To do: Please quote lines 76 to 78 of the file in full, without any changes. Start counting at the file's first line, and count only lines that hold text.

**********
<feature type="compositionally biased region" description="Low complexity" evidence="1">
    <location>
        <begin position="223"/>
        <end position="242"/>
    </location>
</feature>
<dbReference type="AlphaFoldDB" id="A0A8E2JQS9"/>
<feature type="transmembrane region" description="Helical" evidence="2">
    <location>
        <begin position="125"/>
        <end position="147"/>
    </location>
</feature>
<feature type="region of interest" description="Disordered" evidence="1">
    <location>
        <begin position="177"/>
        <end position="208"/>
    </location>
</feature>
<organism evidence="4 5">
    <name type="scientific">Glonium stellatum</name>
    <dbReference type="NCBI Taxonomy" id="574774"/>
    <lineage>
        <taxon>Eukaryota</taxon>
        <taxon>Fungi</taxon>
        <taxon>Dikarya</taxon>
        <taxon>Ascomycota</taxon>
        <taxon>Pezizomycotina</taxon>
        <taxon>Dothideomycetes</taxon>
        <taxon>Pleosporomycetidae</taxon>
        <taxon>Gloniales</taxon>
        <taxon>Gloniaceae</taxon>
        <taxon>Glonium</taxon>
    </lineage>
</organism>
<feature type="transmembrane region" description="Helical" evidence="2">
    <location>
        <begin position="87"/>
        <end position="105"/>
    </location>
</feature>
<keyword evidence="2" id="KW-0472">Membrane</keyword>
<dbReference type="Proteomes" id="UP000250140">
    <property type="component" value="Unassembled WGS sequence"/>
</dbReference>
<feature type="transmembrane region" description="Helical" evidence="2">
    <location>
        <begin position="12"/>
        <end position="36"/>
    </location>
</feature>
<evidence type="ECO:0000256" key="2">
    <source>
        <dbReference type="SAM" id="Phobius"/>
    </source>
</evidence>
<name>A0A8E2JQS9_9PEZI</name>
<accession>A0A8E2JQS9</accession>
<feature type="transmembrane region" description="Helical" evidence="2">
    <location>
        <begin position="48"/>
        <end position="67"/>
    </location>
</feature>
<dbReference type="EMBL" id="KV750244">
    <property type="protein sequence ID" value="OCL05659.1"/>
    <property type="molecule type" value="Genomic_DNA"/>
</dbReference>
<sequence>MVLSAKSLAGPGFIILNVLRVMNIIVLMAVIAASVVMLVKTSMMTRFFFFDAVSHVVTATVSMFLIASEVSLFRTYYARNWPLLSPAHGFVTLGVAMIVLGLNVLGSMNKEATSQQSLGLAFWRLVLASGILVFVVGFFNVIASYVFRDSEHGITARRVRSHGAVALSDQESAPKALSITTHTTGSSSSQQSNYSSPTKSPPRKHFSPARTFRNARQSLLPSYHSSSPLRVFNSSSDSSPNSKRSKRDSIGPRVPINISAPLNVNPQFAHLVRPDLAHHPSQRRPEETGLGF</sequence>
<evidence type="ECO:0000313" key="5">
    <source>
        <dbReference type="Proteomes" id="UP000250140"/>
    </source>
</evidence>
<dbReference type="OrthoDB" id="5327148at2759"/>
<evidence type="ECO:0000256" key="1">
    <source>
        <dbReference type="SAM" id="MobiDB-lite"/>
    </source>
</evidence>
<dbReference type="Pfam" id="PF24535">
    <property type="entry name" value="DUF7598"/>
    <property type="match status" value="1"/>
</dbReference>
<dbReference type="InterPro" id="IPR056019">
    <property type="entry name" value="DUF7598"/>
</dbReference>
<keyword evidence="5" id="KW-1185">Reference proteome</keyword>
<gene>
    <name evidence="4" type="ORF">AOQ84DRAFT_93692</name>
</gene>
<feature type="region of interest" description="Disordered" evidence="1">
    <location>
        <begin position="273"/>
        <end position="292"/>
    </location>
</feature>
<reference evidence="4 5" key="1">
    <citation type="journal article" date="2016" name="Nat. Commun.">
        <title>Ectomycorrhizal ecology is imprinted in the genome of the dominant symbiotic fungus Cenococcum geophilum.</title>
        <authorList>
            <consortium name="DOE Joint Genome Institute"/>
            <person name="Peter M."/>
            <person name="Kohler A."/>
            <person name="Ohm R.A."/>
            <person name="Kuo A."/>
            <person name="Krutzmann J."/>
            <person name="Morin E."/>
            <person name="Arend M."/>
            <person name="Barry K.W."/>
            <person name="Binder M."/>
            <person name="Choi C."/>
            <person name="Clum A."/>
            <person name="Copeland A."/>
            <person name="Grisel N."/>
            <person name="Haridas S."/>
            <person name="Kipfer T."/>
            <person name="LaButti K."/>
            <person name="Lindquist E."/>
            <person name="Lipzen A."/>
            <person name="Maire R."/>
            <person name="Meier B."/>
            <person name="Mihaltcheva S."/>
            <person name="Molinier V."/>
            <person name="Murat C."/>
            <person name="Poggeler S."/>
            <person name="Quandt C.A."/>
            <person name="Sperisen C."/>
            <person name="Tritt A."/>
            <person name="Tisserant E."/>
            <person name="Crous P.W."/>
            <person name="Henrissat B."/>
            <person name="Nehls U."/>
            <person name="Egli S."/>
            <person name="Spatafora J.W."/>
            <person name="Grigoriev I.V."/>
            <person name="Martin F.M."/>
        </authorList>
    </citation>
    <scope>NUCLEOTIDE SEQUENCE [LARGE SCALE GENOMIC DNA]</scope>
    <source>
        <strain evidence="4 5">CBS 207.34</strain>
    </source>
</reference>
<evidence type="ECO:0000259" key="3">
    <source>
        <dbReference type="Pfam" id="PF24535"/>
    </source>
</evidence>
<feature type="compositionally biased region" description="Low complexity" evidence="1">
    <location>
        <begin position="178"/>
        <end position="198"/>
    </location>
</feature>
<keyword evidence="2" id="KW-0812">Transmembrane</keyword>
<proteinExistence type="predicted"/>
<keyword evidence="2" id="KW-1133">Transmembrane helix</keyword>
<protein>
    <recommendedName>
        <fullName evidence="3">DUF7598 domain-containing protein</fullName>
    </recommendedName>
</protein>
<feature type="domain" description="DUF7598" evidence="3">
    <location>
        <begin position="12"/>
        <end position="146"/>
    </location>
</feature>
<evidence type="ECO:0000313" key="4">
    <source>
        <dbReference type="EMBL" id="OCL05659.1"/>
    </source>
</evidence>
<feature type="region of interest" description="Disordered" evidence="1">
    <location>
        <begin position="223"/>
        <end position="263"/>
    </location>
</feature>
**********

<evidence type="ECO:0000256" key="1">
    <source>
        <dbReference type="SAM" id="MobiDB-lite"/>